Foursquare, the location-based mobile platform that lets users collect special deals at registered locations when they “check in” via a smartphone app or SMS, reportedly plans to start charging its 500,000 registered merchants for premium services, including a dashboard, that it now offers free.
Included in these services are detailed user location histories and tools that help merchants obtain, engage, and retain customers and track their behavior. It is still unclear when Foursquare would start charging the merchants or what those fees would be, but published reports indicate that such a move is definitely on the New York–based company’s road map.
In addition to checking in and collecting deals, Foursquare’s more than 10 million users worldwide employ the site to share their locations with friends, collect points and virtual badges, bookmark information about venues they would like to visit, and retrieve relevant suggestions about nearby venues. The Foursquare site logs about 3 million check-ins per day and has amassed more than 750 million check-ins at more than 15 million locations since its founding in 2007.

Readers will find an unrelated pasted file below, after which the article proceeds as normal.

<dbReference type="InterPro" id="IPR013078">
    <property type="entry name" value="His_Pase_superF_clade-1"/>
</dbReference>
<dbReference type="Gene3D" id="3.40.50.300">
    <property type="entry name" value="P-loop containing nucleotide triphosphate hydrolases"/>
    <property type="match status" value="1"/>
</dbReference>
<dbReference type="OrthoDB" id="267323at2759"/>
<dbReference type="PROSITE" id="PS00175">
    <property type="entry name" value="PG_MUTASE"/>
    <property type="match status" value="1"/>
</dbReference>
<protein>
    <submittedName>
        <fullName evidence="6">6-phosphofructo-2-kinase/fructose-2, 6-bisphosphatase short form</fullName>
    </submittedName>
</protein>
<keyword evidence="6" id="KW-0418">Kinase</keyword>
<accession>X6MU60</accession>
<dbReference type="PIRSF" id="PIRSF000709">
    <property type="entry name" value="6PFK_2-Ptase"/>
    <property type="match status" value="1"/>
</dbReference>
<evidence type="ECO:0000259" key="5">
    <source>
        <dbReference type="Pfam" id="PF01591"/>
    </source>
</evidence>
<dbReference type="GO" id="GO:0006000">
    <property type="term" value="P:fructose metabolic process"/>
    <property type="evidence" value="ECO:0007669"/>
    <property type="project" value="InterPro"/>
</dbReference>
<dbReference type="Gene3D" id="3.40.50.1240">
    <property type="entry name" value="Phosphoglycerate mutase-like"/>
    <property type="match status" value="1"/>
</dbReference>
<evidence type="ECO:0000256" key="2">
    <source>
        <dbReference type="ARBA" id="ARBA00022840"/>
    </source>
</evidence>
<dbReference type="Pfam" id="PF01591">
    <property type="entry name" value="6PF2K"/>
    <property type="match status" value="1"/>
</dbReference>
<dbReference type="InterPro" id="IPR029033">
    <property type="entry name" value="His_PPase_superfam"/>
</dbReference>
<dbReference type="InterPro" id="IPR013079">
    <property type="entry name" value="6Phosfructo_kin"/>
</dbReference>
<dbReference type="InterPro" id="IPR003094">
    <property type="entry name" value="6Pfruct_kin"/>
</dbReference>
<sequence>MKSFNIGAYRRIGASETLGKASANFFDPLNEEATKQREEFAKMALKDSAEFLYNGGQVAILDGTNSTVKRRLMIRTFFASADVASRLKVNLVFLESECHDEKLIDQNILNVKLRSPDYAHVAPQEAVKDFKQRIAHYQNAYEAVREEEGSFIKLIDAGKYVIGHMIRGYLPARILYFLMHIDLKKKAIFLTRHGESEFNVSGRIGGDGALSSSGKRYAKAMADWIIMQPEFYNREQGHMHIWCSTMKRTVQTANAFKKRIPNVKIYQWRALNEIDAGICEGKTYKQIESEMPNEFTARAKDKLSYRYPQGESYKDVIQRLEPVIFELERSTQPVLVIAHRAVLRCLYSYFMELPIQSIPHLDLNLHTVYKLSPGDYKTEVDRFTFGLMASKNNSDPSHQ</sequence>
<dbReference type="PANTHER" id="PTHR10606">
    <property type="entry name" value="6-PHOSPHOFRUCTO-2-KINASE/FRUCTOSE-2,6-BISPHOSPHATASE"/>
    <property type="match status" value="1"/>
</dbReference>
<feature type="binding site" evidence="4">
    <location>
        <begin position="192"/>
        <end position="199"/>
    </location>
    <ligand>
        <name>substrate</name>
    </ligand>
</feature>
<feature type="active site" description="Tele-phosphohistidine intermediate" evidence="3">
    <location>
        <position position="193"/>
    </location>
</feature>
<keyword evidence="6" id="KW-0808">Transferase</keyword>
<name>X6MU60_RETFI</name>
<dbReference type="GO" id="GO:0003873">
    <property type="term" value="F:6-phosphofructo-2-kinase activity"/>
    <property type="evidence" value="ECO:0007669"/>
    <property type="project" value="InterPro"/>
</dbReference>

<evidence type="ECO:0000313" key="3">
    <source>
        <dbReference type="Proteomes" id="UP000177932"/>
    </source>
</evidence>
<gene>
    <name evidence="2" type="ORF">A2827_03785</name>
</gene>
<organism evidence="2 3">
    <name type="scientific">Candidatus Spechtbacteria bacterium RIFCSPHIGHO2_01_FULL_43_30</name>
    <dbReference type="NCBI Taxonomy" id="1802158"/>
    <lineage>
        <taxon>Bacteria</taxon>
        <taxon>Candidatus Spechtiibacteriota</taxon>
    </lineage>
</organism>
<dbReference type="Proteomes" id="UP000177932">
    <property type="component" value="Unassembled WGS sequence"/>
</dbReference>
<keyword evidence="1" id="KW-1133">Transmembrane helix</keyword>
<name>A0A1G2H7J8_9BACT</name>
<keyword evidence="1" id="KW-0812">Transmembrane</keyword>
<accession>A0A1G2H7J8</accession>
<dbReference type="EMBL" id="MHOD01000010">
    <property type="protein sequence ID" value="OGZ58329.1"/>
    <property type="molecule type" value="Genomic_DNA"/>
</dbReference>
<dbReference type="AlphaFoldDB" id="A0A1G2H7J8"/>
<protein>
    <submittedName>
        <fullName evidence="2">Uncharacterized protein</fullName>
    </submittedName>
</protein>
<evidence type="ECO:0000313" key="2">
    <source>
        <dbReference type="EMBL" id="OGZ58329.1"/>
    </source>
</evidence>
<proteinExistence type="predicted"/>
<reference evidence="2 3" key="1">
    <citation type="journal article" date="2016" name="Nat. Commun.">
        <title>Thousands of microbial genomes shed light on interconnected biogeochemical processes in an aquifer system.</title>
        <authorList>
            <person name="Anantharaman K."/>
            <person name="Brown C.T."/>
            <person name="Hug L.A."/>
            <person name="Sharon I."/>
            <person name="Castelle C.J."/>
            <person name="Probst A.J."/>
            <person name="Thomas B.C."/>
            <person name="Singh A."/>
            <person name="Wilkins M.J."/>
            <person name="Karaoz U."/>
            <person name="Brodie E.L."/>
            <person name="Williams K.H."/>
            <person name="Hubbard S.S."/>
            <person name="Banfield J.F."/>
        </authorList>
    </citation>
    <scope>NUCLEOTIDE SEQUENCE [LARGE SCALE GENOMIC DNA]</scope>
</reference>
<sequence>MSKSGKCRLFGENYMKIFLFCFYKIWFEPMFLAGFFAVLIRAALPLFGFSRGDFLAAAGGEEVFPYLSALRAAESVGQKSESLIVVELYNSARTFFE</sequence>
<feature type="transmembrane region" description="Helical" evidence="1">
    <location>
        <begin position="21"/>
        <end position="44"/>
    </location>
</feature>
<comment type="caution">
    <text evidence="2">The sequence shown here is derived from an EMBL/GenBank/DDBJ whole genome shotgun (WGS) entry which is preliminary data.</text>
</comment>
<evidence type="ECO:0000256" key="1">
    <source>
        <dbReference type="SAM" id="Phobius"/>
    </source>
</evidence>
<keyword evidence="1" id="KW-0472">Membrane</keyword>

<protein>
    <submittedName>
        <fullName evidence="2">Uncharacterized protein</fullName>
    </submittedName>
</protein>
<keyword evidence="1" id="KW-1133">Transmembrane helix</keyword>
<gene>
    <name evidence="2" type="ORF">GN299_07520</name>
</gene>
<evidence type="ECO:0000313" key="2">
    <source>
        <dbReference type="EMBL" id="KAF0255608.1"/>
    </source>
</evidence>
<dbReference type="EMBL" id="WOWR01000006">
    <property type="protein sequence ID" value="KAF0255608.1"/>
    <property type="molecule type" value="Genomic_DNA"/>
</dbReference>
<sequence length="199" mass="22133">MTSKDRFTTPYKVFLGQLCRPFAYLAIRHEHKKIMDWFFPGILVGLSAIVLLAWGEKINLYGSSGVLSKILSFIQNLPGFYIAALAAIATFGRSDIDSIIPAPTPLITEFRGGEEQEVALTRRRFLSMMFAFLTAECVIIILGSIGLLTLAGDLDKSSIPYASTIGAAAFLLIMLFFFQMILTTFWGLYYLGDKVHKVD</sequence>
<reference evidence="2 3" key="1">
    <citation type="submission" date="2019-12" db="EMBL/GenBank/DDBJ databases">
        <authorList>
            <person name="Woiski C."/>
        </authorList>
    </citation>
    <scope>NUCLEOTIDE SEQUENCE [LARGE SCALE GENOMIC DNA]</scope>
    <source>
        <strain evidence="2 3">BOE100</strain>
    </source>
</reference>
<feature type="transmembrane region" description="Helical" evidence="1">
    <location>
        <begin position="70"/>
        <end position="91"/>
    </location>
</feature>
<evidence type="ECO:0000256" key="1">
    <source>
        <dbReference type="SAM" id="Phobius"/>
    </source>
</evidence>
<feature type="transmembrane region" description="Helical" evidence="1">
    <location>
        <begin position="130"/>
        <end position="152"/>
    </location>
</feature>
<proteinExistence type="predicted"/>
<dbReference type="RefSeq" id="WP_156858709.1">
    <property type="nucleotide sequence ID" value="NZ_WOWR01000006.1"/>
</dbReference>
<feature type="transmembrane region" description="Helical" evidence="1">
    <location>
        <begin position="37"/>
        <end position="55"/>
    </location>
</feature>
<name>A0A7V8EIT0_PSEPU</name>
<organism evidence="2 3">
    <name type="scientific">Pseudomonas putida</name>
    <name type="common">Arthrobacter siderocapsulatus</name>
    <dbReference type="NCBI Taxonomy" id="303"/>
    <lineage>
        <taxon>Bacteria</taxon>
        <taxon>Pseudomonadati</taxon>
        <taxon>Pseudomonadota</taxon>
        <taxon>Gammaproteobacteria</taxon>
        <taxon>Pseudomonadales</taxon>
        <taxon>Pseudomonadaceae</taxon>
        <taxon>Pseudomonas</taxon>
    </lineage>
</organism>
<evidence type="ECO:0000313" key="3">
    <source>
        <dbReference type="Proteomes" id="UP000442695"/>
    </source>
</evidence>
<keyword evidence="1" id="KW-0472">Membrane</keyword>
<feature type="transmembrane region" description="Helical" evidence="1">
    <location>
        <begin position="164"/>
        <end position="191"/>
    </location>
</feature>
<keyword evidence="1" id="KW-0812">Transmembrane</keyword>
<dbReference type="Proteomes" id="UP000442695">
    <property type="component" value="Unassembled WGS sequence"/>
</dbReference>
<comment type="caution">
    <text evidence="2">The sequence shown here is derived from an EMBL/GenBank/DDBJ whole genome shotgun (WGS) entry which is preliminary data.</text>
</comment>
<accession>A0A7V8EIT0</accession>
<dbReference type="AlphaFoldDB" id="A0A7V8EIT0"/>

Foursquare reportedly has a healthy valuation of about $600 million, but very little of that is revenue. Most of its present revenue is expected to come from limited advertising on its site and an agreement it recently signed with Groupon, under which Groupon’s daily deals would appear on the Foursquare site. Foursquare had arrangements in place with similar sites, such as LivingSocial, Gilt City, zozi, BuyWithMe, and AT&T, but none of those is expected to generate a lot of revenue for the company.
But, while charging merchants for customer data will provide the company with a solid income source, the company might have a hard sell trying to persuade merchants to buy data that they have been receiving free.
News Editor Leonard Klie can be reached at firstname.lastname@example.org.